IMO, the sport/activity you are going to be taking part in, along with training history, injury history, and current physical capabilities all are factors in determining what is appropriate for exercise selection, etc.
What I am not fond of in the article is how they made blanket statement against exercises for all athletes. From my experience working as an athletic trainer for a variety of athletic settings, as well as an athlete myself, I agree with their recommendations when they are pertained to track athletes, whose hamstring injuries commonly come from over-training, fatiguing of the hamstrings. Specifically with track athletes, I would recommend a decrease, but not complete elimination, of knee flexion based exercises.
When it comes to multi-directional athletes (american football, european football/soccer, rugby, etc), along with hamstring injuries, there is also a great concern for ligamentous structures of the knee. The ACL specifically is protected by the eccentric strength of the distal hamstrings (amongst other factors), so to avoid training the distal hamstrings would not be beneficial to those athletes. Again, the amount of training would be dependent on the athlete’s current strength and injury history, as well as their position in their sport.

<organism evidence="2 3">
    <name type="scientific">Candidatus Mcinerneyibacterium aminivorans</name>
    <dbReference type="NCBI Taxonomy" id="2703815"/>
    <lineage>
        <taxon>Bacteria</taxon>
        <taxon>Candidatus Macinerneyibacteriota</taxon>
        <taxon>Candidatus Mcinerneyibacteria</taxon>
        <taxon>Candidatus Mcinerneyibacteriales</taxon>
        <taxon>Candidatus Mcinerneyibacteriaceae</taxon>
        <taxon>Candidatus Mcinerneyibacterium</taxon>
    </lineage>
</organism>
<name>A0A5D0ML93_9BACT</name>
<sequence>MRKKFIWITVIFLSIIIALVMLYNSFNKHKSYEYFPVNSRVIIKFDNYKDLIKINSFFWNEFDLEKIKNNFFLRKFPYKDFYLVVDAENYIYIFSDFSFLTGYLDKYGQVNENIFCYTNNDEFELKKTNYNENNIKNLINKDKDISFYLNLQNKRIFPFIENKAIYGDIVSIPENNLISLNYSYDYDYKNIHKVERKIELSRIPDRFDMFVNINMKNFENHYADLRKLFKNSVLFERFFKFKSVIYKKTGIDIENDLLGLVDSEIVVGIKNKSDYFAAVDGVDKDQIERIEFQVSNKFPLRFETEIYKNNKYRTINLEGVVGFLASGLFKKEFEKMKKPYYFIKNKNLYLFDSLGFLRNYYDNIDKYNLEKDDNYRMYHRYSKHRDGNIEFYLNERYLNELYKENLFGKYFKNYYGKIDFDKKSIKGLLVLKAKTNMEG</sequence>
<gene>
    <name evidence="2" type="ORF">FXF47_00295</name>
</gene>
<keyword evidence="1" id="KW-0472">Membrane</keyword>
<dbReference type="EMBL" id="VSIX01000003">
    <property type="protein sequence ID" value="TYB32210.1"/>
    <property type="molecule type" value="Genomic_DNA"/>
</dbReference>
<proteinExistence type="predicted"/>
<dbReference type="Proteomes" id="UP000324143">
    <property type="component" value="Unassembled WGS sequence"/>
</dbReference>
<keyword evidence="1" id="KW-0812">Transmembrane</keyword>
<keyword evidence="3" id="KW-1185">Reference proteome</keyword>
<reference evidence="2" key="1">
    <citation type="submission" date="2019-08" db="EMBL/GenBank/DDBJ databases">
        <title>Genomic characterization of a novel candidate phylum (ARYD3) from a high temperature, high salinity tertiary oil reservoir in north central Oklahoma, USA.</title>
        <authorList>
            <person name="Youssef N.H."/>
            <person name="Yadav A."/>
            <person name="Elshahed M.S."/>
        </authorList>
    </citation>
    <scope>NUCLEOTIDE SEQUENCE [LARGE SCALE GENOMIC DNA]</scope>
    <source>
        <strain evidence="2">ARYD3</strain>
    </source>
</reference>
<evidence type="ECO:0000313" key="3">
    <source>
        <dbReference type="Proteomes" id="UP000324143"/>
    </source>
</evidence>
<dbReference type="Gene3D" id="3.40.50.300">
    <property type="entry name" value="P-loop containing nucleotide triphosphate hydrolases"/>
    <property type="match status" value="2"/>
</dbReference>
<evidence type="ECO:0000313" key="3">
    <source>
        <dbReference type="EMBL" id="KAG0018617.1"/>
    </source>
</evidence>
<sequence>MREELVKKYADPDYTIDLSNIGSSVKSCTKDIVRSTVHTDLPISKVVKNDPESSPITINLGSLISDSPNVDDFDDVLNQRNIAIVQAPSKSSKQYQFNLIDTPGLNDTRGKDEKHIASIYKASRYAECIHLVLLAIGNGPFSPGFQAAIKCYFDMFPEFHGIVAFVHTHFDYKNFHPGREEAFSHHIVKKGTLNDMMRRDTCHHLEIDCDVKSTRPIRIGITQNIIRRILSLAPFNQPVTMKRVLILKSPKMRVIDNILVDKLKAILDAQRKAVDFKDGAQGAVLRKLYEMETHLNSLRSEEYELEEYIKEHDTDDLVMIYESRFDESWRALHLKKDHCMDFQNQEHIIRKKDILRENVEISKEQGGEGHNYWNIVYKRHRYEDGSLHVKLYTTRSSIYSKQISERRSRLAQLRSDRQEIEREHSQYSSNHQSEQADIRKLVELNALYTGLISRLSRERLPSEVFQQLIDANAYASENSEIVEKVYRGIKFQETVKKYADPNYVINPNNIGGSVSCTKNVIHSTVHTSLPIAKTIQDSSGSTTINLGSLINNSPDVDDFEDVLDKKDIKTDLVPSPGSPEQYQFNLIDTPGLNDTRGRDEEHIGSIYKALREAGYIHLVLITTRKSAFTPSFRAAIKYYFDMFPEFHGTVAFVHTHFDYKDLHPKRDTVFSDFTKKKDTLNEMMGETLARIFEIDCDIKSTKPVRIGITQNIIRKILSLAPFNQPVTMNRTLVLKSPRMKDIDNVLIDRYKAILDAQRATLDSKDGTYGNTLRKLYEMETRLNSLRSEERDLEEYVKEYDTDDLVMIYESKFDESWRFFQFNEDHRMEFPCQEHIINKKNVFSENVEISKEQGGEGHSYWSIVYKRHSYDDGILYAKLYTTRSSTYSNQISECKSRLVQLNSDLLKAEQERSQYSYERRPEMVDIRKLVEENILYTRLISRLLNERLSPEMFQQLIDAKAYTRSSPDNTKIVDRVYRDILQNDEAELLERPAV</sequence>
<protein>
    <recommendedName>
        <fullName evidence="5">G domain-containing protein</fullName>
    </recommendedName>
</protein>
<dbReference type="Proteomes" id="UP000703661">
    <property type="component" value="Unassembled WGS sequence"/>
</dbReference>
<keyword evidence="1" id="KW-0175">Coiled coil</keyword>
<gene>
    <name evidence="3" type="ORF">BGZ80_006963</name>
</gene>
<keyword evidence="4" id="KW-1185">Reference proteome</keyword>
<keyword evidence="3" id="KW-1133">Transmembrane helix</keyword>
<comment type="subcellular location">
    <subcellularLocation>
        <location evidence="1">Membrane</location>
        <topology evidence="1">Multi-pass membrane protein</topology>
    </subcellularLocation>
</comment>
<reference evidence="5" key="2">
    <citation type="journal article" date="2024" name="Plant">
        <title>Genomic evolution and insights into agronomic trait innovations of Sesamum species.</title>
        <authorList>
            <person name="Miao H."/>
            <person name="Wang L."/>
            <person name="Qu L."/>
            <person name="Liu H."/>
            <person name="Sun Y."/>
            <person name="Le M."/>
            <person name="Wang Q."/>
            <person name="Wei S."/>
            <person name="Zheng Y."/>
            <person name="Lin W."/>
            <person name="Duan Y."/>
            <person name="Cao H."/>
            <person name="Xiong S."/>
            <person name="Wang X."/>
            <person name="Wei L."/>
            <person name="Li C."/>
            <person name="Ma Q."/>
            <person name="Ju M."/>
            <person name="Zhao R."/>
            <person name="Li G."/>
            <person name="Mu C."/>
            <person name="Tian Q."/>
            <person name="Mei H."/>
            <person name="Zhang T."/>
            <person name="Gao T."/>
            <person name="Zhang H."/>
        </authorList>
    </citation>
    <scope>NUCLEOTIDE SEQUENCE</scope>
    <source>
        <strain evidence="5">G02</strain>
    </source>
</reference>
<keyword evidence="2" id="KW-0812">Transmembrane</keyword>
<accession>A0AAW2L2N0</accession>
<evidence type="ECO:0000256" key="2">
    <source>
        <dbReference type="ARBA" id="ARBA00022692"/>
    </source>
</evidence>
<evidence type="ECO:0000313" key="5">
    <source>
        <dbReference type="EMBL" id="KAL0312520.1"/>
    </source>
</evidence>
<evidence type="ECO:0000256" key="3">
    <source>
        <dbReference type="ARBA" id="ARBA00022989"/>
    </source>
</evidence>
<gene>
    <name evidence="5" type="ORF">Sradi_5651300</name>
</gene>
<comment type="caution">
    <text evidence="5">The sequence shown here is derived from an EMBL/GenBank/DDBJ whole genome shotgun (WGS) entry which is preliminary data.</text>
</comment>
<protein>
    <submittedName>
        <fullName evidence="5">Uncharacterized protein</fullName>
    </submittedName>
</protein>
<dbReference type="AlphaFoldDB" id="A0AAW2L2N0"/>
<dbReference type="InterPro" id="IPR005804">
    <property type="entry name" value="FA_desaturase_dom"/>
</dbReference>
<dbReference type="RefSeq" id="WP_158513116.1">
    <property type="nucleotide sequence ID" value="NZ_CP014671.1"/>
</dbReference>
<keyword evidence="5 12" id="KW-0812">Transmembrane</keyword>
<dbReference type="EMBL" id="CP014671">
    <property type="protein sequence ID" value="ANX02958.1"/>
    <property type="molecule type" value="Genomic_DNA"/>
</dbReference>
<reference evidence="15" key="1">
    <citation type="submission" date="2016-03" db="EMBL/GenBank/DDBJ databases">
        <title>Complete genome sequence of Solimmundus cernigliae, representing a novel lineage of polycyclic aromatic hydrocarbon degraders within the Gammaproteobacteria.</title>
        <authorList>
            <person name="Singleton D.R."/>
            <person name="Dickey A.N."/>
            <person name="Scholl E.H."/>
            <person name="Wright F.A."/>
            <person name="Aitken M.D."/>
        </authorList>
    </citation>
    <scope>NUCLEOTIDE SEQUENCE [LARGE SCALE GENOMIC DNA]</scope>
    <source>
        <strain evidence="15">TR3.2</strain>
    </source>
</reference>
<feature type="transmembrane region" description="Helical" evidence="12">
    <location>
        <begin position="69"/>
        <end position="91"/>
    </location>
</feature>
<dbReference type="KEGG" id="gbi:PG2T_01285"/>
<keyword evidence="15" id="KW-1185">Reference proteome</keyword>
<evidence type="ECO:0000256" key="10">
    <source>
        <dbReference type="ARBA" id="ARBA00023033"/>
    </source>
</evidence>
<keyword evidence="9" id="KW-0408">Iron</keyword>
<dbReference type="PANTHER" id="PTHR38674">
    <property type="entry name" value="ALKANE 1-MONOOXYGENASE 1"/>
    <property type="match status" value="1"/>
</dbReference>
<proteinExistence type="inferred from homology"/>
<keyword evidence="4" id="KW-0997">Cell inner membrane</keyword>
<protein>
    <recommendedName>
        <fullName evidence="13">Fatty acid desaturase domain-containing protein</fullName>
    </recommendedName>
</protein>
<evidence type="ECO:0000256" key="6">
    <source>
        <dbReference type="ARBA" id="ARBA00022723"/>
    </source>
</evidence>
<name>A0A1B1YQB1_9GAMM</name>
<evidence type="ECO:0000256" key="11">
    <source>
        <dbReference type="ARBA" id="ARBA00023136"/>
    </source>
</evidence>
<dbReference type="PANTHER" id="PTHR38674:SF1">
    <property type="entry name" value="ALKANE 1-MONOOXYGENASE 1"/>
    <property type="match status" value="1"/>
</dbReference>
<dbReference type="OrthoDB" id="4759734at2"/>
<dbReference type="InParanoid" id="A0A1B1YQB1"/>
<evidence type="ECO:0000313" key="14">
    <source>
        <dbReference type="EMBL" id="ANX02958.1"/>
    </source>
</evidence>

Another factor that I have noticed a lot from my experience is that people with chronic hamstring strains have almost always had poor gluteal activity and control, and poor hip mobility, along with tight, restricted IT bands and/or adductors. Specifically with tight IT bands, you will have and increased demand placed on the biceps femoris, which is what the article stated was the hamstring muscle with the highest injury rate. If there is weak/inhibited gluteal function, than the hamstring will have to take on the extra load that the gluteals are not taking up.
The article also stated that “Poor timing-intermuscular coordination and eccentric strength in the short head of the biceps femoris muscle”. But the short head of the biceps femoris has no ability to extend the hip and is mainly responsible for flexion at the knee. So to bastardize the knee flexion exercises, but claim that the short head of the biceps femoris has poor timing-intermuscular coordination and eccentric strength doesn’t make sense to me. Maybe I am mis-interpreting what the author was trying to say in the article, but if they are stating that high rate of hamstring injuries is due to short head of the biceps femoris, then I think proper training of that specific muscle would be needed.
I guess I will refer to the old adage - You don’t need to throw out the baby with the bath water. Majority of athletes will benefit from more hip extension based exercises, but that doesn’t mean that they all need to eliminate knee flexion based exercises.